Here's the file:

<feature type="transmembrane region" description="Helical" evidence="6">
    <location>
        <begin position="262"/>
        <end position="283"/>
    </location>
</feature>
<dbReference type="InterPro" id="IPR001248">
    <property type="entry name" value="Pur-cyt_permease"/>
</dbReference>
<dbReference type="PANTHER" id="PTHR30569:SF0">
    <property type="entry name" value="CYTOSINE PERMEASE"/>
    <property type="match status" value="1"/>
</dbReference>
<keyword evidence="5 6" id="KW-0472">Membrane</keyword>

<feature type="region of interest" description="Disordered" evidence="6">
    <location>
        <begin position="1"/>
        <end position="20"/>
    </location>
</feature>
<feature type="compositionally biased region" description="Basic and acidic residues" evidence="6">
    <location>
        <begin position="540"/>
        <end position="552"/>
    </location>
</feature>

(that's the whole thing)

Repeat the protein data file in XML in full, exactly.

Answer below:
<feature type="transmembrane region" description="Helical" evidence="6">
    <location>
        <begin position="262"/>
        <end position="283"/>
    </location>
</feature>
<dbReference type="InterPro" id="IPR001248">
    <property type="entry name" value="Pur-cyt_permease"/>
</dbReference>
<dbReference type="PANTHER" id="PTHR30569:SF0">
    <property type="entry name" value="CYTOSINE PERMEASE"/>
    <property type="match status" value="1"/>
</dbReference>
<keyword evidence="5 6" id="KW-0472">Membrane</keyword>

<feature type="region of interest" description="Disordered" evidence="6">
    <location>
        <begin position="1"/>
        <end position="20"/>
    </location>
</feature>
<feature type="compositionally biased region" description="Basic and acidic residues" evidence="6">
    <location>
        <begin position="540"/>
        <end position="552"/>
    </location>
</feature>